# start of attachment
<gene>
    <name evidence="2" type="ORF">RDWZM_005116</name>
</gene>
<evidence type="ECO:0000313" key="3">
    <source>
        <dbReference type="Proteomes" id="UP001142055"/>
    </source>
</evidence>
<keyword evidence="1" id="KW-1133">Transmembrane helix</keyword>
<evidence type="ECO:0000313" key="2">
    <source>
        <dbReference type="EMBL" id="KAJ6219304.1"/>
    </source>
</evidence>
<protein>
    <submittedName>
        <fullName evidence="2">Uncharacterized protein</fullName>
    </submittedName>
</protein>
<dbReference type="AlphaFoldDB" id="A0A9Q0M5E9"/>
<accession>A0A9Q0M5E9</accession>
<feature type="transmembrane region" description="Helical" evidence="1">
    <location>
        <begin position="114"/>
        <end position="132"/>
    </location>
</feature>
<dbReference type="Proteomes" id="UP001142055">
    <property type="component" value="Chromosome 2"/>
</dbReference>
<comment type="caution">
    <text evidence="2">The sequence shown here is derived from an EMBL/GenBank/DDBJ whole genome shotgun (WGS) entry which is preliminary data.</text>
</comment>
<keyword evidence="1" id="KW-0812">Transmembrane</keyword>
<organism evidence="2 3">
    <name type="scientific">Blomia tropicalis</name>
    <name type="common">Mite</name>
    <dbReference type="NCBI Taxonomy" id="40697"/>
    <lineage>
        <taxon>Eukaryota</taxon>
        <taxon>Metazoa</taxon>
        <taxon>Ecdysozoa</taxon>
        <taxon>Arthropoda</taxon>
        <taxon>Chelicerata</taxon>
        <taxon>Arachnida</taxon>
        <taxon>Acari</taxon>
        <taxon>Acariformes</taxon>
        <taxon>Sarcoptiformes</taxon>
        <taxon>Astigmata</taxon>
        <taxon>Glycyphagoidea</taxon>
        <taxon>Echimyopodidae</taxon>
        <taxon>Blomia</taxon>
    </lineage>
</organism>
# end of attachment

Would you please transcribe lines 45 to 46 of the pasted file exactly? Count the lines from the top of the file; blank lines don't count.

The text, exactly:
        <taxon>Arachnida</taxon>
        <taxon>Acari</taxon>